Category: Food

Do You Need to Use Coupons to Be Frugal?

Clipped Coupons With Scissors 1

Photo via StockMonkeys.

Being frugal isn’t about extreme couponing or getting great sales, in my opinion. The foundation of our being frugal is rooted in living below our means.

Personally, we use coupons on occasion when they coincide with something we were already planning to buy. Each week, when I make our food shopping list, I look through the app Ibotta (use referral code: koexrvp for a free $10 when you sign-up) and find coupons that correspond to what is already on my list.

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It’ll Cost You Time or Money

When it comes down to it, every choice you make will cost you time or money. You can pay someone to do something for you or you can invest the time and learn to do it for yourself. Sure, you’ll make mistakes along the way, some costly, some not so, but each step builds upon the next to open new doors.

When Chris and I first started out, we bought our first home with only limited knowledge of changing light bulbs or decor. Chris’ first lock changing experience was the day we moved in. That took quite a long time to do (see below with the tools all over the place)! He also never changed a toilet seat, shower head, or light fixture. Said toilet seat sitting by the front door.

We didn’t have the money to pay for even the smallest service, so we had to use our time to learn how to do it ourselves. Our parents taught us when we asked for help, but mostly we stumbled along to learn ourselves. We made a lot of mistakes, but we learned more each time and built our DIY skills and confidence in the process.

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Child’s Birthday Party for Under $110

We recently had a birthday party for our oldest, Monkey, with family. We’re invited to a lot of kid parties these days now that he’s in school, so we’ve been to every bounce place and kid gym in the local area. A few times while out, I asked the costs for such a party in case we had wanted to go to place instead of have it at home. I’m not sure we spent this much on his first, second, or third birthday parties. With prices ranging from $200-500 for a party smaller than what we could fit at our house, minus any food costs, we chose to keep it simple with birthday parties at home for the foreseeable future.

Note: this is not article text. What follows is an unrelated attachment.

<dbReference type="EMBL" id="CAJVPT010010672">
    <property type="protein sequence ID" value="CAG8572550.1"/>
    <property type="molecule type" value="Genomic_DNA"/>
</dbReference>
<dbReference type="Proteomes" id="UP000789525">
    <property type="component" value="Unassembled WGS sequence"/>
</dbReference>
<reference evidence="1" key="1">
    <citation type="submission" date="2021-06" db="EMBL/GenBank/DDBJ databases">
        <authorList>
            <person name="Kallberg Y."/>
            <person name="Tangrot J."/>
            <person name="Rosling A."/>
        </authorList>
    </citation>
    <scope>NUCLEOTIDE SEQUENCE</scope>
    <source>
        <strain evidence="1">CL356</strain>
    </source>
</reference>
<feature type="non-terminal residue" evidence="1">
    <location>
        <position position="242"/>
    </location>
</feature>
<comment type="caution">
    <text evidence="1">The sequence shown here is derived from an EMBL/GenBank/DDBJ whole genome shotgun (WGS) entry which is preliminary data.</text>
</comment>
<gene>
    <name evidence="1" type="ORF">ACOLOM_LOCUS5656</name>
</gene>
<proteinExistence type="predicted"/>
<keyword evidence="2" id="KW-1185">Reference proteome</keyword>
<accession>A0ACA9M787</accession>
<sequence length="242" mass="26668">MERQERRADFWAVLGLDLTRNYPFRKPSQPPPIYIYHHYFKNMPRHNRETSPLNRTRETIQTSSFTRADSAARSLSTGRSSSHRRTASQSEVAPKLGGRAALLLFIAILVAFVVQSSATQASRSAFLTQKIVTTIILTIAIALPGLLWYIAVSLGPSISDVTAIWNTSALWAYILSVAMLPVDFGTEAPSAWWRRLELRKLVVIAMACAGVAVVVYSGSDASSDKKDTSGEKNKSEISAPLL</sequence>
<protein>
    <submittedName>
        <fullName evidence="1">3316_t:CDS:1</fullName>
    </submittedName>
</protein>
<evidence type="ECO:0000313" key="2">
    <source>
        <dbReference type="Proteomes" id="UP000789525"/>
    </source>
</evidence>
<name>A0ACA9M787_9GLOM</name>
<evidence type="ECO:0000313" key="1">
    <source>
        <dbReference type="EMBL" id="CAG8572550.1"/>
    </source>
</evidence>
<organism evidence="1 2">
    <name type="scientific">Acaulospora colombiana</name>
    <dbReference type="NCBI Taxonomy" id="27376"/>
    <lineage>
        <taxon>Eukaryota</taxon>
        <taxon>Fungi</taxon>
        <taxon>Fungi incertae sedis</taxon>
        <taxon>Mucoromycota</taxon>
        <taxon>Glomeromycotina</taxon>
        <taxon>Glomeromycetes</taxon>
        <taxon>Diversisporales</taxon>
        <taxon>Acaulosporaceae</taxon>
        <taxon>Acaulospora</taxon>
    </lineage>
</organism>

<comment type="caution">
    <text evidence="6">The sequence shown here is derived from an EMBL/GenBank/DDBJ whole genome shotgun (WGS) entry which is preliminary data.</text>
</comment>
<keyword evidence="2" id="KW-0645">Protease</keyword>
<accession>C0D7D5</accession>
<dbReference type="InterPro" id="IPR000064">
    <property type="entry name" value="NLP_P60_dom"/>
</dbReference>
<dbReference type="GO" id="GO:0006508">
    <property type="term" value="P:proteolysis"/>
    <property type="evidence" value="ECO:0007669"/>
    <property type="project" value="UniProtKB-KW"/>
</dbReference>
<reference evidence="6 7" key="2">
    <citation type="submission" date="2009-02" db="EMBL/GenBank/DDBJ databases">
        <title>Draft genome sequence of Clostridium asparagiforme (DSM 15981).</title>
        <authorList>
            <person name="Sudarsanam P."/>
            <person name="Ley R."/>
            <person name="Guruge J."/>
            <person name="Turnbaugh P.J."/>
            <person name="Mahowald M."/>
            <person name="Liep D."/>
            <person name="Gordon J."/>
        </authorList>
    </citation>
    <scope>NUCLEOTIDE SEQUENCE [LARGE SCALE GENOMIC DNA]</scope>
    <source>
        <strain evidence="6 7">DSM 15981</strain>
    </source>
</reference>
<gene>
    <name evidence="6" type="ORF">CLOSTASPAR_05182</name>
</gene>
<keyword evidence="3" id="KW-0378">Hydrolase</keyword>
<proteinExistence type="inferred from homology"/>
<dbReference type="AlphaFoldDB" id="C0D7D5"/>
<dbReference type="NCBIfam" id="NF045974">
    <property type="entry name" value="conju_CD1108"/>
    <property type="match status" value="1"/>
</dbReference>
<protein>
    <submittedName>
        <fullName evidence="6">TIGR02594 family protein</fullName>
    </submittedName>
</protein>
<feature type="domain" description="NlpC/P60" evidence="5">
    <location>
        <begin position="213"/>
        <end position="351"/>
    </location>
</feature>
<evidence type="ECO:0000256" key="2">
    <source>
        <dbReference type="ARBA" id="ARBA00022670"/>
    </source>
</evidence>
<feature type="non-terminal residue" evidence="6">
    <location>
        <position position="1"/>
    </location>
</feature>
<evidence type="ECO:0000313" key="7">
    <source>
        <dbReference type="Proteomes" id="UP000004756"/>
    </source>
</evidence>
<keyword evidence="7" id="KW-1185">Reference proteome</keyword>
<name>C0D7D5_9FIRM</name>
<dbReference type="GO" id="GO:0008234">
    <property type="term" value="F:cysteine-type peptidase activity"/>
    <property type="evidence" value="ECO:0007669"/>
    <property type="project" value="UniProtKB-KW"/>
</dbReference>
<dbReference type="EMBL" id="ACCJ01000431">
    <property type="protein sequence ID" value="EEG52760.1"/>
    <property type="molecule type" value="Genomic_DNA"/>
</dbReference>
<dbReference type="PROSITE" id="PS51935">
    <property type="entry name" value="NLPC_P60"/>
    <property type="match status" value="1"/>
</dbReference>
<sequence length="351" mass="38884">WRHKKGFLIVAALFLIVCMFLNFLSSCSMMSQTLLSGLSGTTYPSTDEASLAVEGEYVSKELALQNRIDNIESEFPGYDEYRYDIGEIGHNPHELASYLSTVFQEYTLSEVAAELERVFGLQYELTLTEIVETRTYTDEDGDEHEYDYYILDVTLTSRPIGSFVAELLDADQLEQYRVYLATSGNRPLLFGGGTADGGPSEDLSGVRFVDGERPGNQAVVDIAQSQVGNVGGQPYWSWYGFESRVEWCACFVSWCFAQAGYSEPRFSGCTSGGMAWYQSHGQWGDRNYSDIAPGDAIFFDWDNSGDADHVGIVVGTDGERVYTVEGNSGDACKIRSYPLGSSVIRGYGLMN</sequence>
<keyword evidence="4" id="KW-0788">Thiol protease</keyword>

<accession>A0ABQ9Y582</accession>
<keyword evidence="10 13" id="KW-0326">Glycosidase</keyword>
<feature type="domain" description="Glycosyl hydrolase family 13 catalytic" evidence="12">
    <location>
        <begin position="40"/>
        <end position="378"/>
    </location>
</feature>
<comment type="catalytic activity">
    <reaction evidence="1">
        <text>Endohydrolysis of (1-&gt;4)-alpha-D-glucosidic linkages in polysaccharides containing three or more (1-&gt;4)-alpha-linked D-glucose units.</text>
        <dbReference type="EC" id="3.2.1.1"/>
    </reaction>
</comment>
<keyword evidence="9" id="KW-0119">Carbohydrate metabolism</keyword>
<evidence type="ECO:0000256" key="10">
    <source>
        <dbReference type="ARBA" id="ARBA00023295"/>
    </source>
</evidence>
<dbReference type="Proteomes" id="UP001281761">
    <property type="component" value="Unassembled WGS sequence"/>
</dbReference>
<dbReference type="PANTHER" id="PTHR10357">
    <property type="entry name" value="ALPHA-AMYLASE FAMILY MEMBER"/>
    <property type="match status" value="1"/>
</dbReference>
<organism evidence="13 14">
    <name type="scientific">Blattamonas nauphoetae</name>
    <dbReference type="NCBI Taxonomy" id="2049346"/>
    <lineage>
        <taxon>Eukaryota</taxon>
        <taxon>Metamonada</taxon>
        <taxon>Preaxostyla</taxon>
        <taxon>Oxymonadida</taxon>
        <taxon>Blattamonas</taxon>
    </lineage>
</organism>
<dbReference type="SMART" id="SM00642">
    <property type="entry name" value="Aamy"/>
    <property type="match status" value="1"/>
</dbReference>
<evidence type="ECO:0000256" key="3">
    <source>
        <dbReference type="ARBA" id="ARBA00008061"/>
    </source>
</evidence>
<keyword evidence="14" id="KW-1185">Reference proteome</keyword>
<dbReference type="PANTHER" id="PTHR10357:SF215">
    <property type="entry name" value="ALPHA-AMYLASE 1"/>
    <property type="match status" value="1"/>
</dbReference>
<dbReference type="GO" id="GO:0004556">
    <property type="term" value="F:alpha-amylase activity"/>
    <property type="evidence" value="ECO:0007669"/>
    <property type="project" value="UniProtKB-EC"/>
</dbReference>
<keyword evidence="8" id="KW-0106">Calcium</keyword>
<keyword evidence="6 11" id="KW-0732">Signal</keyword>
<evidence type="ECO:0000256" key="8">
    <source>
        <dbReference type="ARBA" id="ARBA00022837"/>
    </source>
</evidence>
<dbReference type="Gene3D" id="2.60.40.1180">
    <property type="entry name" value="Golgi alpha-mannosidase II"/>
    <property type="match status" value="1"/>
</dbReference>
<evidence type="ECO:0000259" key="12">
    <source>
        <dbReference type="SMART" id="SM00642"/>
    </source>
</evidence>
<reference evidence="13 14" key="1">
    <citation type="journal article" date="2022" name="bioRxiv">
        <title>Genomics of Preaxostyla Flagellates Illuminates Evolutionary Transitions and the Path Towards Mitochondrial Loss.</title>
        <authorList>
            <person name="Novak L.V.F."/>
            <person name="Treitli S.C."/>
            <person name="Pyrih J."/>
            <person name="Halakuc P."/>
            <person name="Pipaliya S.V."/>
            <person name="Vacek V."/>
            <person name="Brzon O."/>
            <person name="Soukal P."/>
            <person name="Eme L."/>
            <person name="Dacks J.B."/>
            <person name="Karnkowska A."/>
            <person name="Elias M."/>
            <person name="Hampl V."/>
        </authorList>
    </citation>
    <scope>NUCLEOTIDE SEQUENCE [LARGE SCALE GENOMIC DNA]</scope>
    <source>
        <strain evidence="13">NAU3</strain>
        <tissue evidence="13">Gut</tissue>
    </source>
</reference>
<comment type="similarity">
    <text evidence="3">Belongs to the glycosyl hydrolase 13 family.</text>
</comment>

This party was for 26 total, though 2 of them were under the age of 7 months! We fed around 17 adults and 7 children. For appetizers, we did chips and dip. For dinner, we made homemade pizzas. The kids were able to decorate/top their own pizzas before cooking.

And then Chris made amazing s’mores cupcakes for dessert.

Here’s the breakdown of what we spent: Continue reading…

Hitting Rock Bottom and Getting Back Up

It was March 2010. We found out in a few months we’d both be unemployed. We sat in the living room in silence watching the sun set behind the trees; wondering how we were going to pay the mortgage in a few months. Maybe even wondering how we were going to eat. What jobs could we even get? Our current careers were being decimated.

This wasn’t our absolute worst bottom yet, but it was what became our first rock bottom and what sparked the first glimmer of our frugal lifestyle.

For years prior, I had been saving my income to pay off my student loans and Chris was paying the minimums on his. We didn’t have a plan, but I wanted to be debt-free, even if it was just debt-freedom personally, but not as a married couple. The reimbursement I’d get in six months would be able to pay the last of my loans off (I was currently taking 3 post-masters courses and luckily the 1 year in my current position allowed me to get reimbursed for about 1/2 of it). Though, without a steady income that reimbursement would be important to just survive.

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